The Paris Accord proposes to regulate global carbon emissions and is premised on the belief that limiting the impact of climate change requires that the global average increase in temperature remain below 2°C, relative to pre-industrial levels. In Canada, the federal government has proposed to implement the Paris Accord principally through the pan-Canadian carbon price framework, which requires that each province implement its own carbon pricing regulations. These must be in place by January 1, 2018, with a mandatory minimum floor price of $10/tonne in 2018, rising to $50/tonne in 2022. As of January 1, 2017, each of Quebec, Ontario, Alberta and British Columbia have a carbon pricing regulatory framework in place, with the remaining provinces promising to follow suit prior to the January 1, 2018 federal deadline.
The proposed federal pricing will make Canada one of the highest carbon pricing jurisdictions globally. Still, doubt remains whether a carbon price of $50/tonne will be sufficient to allow Canada to meet its commitments under the Paris Accord and Canada is not alone in this regard. Many other countries could have difficulty implementing a carbon price sufficiently high enough to allow them to meet their commitments under the Paris Accord. All of this suggests that, absent a global shift in climate policy, we could well experience a steady increase in the price of carbon over the coming years. Suncor, for example, anticipates carbon prices will rise to $65/tonne by 2035.
As carbon prices continue to increase, the importance of disclosure in this area becomes apparent. The Task Force on Climate-Related Financial Disclosures headed by Michael Bloomberg, in association with the Financial Stability Board, recently published a report (the “Bloomberg Report”) which concluded that the financial liabilities and future business risks associated with carbon emissions are becoming steadily more material. Accordingly, climate change disclosure is becoming essential in order to assess corporate risk and performance and in order to make informed and efficient capital-allocation decisions. Climate change disclosure, according to the Bloomberg Report, should focus on several key areas that represent the core elements of how organizations operate, including governance, strategy, risk management and should include specific metrics and targets. The Bloomberg Report suggests that such disclosure should be provided in mainstream public financial filings and should inform investors and other stakeholders on how an organization considers and assesses climate change related risks and opportunities.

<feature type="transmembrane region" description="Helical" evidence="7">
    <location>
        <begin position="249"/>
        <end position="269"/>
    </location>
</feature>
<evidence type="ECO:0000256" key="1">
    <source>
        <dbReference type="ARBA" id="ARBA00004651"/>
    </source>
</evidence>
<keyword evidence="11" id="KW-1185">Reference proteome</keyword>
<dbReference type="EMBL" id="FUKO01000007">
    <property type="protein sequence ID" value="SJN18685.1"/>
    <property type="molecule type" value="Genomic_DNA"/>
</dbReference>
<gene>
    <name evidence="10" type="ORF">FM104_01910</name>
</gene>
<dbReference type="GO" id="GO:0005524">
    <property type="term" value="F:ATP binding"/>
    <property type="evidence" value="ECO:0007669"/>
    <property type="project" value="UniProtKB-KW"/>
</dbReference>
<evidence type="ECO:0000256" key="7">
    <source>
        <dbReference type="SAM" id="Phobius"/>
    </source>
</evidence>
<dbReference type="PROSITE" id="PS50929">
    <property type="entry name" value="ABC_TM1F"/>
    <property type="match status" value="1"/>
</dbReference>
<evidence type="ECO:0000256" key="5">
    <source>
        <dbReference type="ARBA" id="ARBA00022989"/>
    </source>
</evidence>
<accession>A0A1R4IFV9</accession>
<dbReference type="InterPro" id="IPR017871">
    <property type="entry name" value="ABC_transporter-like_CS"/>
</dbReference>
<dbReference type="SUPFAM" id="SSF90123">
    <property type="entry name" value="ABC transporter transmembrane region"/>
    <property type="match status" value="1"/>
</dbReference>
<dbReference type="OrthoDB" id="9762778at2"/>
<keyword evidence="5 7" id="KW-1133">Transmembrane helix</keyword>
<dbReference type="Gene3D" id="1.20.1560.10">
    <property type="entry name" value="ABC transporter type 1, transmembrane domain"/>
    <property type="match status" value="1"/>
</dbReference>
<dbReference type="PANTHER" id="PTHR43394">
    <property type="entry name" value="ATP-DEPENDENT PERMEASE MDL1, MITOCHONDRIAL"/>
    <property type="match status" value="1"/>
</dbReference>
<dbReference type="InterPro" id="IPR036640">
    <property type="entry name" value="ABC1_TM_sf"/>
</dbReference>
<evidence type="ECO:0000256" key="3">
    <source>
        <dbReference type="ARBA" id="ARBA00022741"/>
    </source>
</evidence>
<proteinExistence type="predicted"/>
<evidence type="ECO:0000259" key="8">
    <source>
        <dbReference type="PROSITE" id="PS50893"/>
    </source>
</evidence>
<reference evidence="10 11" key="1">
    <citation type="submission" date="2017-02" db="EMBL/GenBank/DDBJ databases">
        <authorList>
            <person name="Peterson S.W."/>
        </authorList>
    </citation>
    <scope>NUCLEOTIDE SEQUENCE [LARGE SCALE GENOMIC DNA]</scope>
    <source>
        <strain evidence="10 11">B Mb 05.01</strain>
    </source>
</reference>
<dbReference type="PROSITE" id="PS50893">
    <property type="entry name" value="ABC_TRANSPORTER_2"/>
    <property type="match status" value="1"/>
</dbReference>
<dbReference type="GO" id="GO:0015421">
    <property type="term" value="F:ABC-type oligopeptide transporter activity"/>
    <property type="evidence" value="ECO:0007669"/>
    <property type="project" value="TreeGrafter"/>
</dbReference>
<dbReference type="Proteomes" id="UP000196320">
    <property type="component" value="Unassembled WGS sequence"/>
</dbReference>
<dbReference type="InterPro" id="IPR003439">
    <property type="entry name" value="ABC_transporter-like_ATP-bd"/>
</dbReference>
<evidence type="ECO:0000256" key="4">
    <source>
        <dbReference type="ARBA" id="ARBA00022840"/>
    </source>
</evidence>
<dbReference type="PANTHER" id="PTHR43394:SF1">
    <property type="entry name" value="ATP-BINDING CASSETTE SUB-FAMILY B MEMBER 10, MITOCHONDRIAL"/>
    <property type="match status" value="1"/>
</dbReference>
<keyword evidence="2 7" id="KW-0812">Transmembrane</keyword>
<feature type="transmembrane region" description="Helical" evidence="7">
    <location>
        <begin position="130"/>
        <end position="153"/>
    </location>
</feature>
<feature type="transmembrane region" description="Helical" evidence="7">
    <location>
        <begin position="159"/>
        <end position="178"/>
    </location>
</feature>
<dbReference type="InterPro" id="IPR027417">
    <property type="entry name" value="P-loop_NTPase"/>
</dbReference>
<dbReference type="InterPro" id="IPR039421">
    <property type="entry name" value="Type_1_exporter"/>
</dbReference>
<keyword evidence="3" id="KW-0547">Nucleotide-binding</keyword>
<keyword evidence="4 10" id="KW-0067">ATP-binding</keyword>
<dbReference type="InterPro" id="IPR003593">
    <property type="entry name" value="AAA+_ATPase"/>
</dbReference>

To illustrate the financial consequences of climate change and carbon pricing, the CDP (formerly known as the Carbon Disclosure Project) recently released emissions data for some of the largest 500 companies globally.  If, for the purposes of argument and illustration, one applies the anticipated Canadian $50/tonne 2022 floor price to these emissions, the results are significant. The most carbon intensive companies, which tend to be comprised of those in the oil and gas and steel manufacturing industries, emit upwards of 150 million tonnes of carbon annually, which would equate to an annual carbon liability of $7.5 billion. In Canada, where the most carbon intensive companies emit upwards of less than 20 million tonnes of carbon annually, the numbers are much smaller, equating to an annual carbon cost of nearly $1 billion. Of course, any potential annual carbon liability associated with a price on carbon may be reduced through, among others, exemptions, free allocations or a company’s ability to reduce its carbon output. Nevertheless, the annual carbon liability for some of the largest companies could become material going forward and merits careful and ongoing disclosure review.
As outlined in the Bloomberg Report, carbon pricing and climate change are anticipated to have a growing impact across a wide range of economic sectors. While carbon pricing and climate change disclosure is still in its infancy, companies have and will continue to make decisions based on their internal assessment of climate change related risks. A company’s stakeholders have a right to disclosure with respect to climate change issues, not only to foster efficient capital allocation, but in order to support the company’s effective transition into a low-carbon economy.